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News > Commentary - Telework policy provides benefits for organization, employee
Enhanced policy has broad appeal
Maj. Shannon Mann, 916th Public Affairs officer, teleworks from her at-home office thanks to an enhanced telework policy passed by Congress in 2010. The enhanced policy was initially established to allow for continuation of operations during global health crisis, but has broader benefits for organizations and employees. (Courtesy photo)
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Telework policy provides benefits for organization, employee

Posted 2/28/2012   Updated 2/28/2012 Email story   Print story


Commentary by Maj. Shannon Mann
916th Air Refueling Wing Public Affairs

2/28/2012 - SEYMOUR JOHNSON AIR FORCE BASE, N.C. -- 2 a.m., Dec. 26, 2010

Ring, ring


"This is the command post. The base will be closed to non-essential personnel due to the snow."

"Ok thanks, I'll update the Website and our Facebook page now to let folks know."

There is no argument that the U.S. Air Force is the most technologically advanced service in the world.

We pride ourselves on looking to the future and adapting to changes that make us better warfighters.

Some of the changes might be questionable, like the uniform board of the early 90s, but overall the positive impact can be seen and felt by our Airmen within a relatively short period of time.

One such change started here in late 2011.

In 2001, a law mandated that all government executive agencies would allow 25 percent of their workforce to telework. In recent years the law was broadened to allow more government employees to telework. In late 2011, Seymour Johnson, as well as every other Air Force base, rolled out a policy for its civilian and Air Reserve Technician workforce.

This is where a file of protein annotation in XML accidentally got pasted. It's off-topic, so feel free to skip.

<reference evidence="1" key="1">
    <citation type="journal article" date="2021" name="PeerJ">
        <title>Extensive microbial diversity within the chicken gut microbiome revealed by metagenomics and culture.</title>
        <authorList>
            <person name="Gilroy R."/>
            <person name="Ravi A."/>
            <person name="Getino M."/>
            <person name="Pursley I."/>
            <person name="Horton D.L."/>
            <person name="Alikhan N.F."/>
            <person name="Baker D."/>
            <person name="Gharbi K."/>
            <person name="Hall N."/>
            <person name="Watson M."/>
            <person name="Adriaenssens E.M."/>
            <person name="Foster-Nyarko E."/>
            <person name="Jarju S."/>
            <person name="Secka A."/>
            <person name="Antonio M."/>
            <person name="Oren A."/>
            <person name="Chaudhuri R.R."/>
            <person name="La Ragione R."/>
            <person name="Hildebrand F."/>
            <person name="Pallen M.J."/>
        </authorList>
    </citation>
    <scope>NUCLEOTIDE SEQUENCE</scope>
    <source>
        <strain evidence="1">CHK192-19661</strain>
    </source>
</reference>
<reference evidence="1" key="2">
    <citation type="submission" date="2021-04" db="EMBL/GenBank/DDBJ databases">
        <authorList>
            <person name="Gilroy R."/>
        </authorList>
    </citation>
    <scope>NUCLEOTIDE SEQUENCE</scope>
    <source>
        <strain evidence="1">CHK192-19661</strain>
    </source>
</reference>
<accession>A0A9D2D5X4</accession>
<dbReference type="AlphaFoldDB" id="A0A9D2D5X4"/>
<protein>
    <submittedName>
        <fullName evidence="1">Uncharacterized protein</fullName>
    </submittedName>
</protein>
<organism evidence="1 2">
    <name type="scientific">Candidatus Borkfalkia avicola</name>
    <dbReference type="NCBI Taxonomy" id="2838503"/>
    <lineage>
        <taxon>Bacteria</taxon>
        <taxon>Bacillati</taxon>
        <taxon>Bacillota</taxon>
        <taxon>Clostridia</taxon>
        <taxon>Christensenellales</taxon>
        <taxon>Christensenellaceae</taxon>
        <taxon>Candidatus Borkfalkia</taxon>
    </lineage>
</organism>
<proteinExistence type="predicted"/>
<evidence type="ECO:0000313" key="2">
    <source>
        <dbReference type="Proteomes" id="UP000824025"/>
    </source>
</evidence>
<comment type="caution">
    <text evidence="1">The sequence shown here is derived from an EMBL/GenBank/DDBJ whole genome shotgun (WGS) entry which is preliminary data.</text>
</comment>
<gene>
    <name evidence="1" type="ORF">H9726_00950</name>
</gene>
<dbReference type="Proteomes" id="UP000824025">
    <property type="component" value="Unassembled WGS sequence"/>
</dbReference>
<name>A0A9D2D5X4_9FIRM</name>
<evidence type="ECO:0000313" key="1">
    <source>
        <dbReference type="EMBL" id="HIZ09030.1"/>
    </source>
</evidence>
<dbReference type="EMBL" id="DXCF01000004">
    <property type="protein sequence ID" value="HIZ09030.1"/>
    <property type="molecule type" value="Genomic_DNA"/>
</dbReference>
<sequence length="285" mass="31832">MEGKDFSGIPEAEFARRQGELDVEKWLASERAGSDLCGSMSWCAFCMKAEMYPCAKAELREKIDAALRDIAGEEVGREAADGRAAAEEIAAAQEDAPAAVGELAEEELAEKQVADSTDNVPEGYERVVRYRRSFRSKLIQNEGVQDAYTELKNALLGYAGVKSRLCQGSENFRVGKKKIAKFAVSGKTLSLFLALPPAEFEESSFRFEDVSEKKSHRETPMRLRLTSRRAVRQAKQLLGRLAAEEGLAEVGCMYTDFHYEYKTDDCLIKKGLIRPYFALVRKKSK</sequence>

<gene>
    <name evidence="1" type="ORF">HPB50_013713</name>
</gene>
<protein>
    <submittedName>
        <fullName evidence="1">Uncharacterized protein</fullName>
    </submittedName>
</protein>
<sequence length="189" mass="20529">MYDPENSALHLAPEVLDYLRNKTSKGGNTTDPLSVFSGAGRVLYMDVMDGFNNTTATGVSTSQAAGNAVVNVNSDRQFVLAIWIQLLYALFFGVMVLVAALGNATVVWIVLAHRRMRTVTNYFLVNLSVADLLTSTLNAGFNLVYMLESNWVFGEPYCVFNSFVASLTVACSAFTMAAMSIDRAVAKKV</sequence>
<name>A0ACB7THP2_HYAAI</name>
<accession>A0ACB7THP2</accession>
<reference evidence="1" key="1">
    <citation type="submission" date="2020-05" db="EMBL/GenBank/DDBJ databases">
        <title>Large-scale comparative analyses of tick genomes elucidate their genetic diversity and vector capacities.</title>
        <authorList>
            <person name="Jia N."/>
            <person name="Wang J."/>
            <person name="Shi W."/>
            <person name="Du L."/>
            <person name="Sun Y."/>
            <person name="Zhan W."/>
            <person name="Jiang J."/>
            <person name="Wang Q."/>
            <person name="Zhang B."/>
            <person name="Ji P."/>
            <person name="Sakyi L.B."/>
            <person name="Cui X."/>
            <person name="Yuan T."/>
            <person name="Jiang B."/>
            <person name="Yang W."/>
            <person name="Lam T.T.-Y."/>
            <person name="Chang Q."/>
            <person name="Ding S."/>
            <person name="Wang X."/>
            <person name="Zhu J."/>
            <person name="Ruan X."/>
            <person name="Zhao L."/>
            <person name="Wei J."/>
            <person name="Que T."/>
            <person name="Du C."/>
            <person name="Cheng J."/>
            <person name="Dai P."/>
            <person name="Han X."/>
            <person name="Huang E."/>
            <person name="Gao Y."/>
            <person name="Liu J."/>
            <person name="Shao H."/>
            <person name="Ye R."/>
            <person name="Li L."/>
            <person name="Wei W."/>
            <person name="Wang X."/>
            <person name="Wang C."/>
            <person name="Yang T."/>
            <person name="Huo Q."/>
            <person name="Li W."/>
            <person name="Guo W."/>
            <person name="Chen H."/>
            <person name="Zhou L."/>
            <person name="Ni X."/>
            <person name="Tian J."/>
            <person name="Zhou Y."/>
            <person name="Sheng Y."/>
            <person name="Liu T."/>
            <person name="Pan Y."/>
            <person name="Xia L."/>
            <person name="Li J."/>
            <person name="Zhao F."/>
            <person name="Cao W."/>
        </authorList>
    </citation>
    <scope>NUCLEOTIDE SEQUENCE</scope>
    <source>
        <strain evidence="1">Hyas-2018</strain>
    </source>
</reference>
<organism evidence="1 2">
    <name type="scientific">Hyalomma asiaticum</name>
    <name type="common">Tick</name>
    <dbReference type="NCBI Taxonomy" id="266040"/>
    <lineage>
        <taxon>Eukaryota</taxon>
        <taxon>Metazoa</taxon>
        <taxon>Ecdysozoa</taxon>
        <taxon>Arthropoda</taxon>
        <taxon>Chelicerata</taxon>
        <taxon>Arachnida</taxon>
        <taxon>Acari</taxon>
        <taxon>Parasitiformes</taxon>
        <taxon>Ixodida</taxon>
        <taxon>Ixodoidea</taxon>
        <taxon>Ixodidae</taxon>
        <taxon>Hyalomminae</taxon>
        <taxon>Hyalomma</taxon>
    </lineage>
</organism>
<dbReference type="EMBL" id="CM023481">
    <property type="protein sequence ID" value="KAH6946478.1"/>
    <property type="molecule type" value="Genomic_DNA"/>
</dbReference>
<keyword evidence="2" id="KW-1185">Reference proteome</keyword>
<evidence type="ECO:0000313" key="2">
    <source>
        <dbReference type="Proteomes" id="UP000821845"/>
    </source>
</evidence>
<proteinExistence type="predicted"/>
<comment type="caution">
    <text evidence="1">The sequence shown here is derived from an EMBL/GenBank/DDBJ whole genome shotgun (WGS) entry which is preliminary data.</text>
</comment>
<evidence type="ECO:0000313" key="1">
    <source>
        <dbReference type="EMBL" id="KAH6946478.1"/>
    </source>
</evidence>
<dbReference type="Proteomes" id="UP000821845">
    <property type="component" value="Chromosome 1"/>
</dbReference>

While not all positions are eligible for telework, a vast majority do qualify. But the idea of teleworking goes against some long-standing cultural norms that predicate, 'If I can't see you then you must not be working.'

In 2005, I started my ART career at the 916th Air Refueling Wing. My husband held a high-pressure sales position that had him working and traveling around-the-clock. I knew that working 40 hours at the base, along with a weekly 10-hour commute time was going to be hard.

Knowing about the 2001 law I called HR only to be told be told, 'People can't be trusted to work from home.'

The comment infuriated me. As a public affairs officer my job is 24/7. I constantly work from my Blackberry and 'check-in' on weekends, evenings and while on vacation. How dare someone that didn't know me, or know my job, determine if I could be trusted or not? And didn't this statement go against a core value that our people have integrity?

At the time my commander devised a plan to allow me to take the job as the chief of public affairs while using leave without pay in order to balance my work and home situations. He still had his PAO, and I had time with my family...I just got paid 16 hours less a week. In 2009, life changed and I started making the daily commute to the base...40+ hours a week and an exhausting drive time.

Then, in August 2011, came the announcement I'd been waiting for.

When the enhanced telework policy was mentioned last summer I was the first in line. Finally I could continue to do the job I loved AND balance my outside life.